Foreign Aid, Government Spending, and Civil War
The effectiveness of foreign aid in stimulating economic growth in recipient countries has long been debated but no scholarly consensus has emerged on either theoretical or empirical grounds. Recently, scholars have argued that the effectiveness of aid is influenced by the economic conditions faced by recipient countries.Footnote 31 In particular, aid is most effective in countries that often experience commodity price volatility. Aid can attenuate growth-dampening effects of negative economic shocks in two ways. First, aid can act like “insurance” if it is made contingent on the realization of economic shocks. If aid is responsive, it can be used to offset the realized costs of shocks on the economy. However, the fact that aid decisions are usually slow and it may take years before aid is actually disbursed make aid unlikely to respond to shocks in time.Footnote 32 A more plausible suggested mechanism by which aid may sustain growth in times of economic shocks is by making the country's economy more resilient. Aid can make a country more resilient to economic shocks by providing liquidity, financing investments, and reducing the economy's exposure to sharp falls in import levels.Footnote 33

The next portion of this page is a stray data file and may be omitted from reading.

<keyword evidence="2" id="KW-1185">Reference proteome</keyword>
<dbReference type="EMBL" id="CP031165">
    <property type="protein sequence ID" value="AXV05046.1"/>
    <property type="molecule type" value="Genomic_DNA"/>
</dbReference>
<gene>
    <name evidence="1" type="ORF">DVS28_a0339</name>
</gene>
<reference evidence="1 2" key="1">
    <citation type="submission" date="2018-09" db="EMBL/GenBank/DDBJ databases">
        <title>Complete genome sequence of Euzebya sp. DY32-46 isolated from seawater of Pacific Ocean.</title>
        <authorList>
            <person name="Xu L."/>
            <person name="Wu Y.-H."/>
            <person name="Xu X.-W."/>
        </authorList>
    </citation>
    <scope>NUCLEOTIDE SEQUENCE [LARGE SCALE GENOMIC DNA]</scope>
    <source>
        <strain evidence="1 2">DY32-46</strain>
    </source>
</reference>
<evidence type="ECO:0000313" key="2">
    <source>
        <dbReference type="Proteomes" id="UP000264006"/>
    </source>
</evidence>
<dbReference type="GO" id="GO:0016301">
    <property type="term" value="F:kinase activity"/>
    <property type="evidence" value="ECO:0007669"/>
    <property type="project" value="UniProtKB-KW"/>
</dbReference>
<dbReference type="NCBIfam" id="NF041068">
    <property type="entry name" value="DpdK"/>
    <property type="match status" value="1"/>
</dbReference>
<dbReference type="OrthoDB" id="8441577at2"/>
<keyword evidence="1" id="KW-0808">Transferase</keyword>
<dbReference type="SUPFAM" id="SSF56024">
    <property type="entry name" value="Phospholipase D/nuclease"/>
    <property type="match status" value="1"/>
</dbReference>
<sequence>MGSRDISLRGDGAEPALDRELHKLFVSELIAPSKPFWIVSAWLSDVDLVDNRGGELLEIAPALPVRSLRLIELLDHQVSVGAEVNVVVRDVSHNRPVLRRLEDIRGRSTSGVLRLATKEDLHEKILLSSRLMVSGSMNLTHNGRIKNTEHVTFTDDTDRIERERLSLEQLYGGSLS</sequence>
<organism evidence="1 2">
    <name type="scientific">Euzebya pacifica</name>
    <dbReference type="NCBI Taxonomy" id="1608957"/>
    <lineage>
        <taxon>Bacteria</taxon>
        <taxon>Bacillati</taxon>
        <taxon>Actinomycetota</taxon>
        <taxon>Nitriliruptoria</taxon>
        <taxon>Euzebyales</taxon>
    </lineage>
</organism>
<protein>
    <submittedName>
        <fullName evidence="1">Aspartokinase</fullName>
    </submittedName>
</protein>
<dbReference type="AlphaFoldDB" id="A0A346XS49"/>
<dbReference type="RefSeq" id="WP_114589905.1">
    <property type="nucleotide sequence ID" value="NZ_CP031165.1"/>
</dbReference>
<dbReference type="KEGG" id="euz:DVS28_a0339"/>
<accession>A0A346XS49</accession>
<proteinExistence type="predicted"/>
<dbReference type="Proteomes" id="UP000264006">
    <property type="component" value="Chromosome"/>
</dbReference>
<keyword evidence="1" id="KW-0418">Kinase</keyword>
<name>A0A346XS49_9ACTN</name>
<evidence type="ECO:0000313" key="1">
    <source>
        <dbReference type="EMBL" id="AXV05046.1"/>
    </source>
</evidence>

Foreign aid also can be an important means for coping with political instability generated by negative economic shocks. Collier and Hoeffler show that although aid has no direct effect on the risk of civil conflict, it can reduce conflict indirectly by stimulating economic growth and reducing primary commodity exports as a share of gross domestic product (GDP) in recipient countries.Footnote 34 This means that to the extent aid induces growth and/or reduces a country's dependence on primary commodity exports, its indirect effects on conflict can be realized. However, this can be a tenuous and lengthy process considering that aid's ability to bring about either change is largely a function of internal and external macroeconomic conditions and policies.Footnote 35
Alternatively, the relationship between aid and conflict may not require a long time to take effect nor rely on the existence of growth-enhancing economic conditions. Aid may attenuate the likelihood of conflict in the wake of economic downturns by “augmenting” government budgets. In particular, foreign aid can help recipient countries stave off conflict by reducing the pressure to cut spending during times of economic crisis. Foreign aid buffers government revenues from the domestic economic downturn, which in turn helps governments maintain their preshock level of spending or at least keep the magnitude of decreases in spending lower than they may otherwise be.Footnote 36 Therefore, governments that receive foreign economic assistance should be in a better position to deal with the deleterious effects of economic crises than those that do not.Footnote 37